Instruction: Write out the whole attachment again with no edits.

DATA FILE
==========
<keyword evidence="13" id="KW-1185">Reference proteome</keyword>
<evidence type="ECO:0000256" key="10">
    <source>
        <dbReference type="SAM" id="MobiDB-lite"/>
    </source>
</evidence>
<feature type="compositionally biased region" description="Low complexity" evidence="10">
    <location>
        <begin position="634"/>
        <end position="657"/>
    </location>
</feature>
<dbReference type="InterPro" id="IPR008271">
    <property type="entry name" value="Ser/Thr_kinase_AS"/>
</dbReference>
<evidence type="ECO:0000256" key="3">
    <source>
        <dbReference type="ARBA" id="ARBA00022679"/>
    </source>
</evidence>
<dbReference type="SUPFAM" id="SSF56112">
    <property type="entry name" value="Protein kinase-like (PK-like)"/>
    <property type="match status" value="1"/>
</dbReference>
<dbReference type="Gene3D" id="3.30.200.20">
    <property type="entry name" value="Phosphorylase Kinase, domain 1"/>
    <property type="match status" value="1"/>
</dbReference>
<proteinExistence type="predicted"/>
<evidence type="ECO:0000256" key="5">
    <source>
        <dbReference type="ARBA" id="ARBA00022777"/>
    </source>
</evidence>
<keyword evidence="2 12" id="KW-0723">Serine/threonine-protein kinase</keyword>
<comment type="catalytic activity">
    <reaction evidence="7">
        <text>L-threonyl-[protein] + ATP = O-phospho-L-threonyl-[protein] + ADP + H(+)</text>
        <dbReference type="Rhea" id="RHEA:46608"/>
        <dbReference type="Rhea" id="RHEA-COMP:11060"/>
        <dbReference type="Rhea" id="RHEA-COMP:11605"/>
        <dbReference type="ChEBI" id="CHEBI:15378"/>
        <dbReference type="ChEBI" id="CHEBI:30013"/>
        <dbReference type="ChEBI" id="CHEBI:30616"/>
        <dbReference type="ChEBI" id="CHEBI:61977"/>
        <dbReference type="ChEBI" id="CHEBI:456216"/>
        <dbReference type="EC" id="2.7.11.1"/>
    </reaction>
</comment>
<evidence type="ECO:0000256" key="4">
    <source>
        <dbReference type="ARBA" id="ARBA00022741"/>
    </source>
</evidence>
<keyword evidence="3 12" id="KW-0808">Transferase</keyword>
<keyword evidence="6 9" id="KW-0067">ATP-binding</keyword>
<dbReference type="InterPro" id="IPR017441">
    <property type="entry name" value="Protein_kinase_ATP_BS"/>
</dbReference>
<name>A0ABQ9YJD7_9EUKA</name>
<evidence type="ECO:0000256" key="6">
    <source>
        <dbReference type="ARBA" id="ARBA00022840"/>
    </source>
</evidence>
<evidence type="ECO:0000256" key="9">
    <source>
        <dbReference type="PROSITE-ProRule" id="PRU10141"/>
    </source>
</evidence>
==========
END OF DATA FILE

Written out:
<keyword evidence="13" id="KW-1185">Reference proteome</keyword>
<evidence type="ECO:0000256" key="10">
    <source>
        <dbReference type="SAM" id="MobiDB-lite"/>
    </source>
</evidence>
<feature type="compositionally biased region" description="Low complexity" evidence="10">
    <location>
        <begin position="634"/>
        <end position="657"/>
    </location>
</feature>
<dbReference type="InterPro" id="IPR008271">
    <property type="entry name" value="Ser/Thr_kinase_AS"/>
</dbReference>
<evidence type="ECO:0000256" key="3">
    <source>
        <dbReference type="ARBA" id="ARBA00022679"/>
    </source>
</evidence>
<dbReference type="SUPFAM" id="SSF56112">
    <property type="entry name" value="Protein kinase-like (PK-like)"/>
    <property type="match status" value="1"/>
</dbReference>
<dbReference type="Gene3D" id="3.30.200.20">
    <property type="entry name" value="Phosphorylase Kinase, domain 1"/>
    <property type="match status" value="1"/>
</dbReference>
<proteinExistence type="predicted"/>
<evidence type="ECO:0000256" key="5">
    <source>
        <dbReference type="ARBA" id="ARBA00022777"/>
    </source>
</evidence>
<keyword evidence="2 12" id="KW-0723">Serine/threonine-protein kinase</keyword>
<comment type="catalytic activity">
    <reaction evidence="7">
        <text>L-threonyl-[protein] + ATP = O-phospho-L-threonyl-[protein] + ADP + H(+)</text>
        <dbReference type="Rhea" id="RHEA:46608"/>
        <dbReference type="Rhea" id="RHEA-COMP:11060"/>
        <dbReference type="Rhea" id="RHEA-COMP:11605"/>
        <dbReference type="ChEBI" id="CHEBI:15378"/>
        <dbReference type="ChEBI" id="CHEBI:30013"/>
        <dbReference type="ChEBI" id="CHEBI:30616"/>
        <dbReference type="ChEBI" id="CHEBI:61977"/>
        <dbReference type="ChEBI" id="CHEBI:456216"/>
        <dbReference type="EC" id="2.7.11.1"/>
    </reaction>
</comment>
<evidence type="ECO:0000256" key="4">
    <source>
        <dbReference type="ARBA" id="ARBA00022741"/>
    </source>
</evidence>
<keyword evidence="3 12" id="KW-0808">Transferase</keyword>
<keyword evidence="6 9" id="KW-0067">ATP-binding</keyword>
<dbReference type="InterPro" id="IPR017441">
    <property type="entry name" value="Protein_kinase_ATP_BS"/>
</dbReference>
<name>A0ABQ9YJD7_9EUKA</name>
<evidence type="ECO:0000256" key="6">
    <source>
        <dbReference type="ARBA" id="ARBA00022840"/>
    </source>
</evidence>
<evidence type="ECO:0000256" key="9">
    <source>
        <dbReference type="PROSITE-ProRule" id="PRU10141"/>
    </source>
</evidence>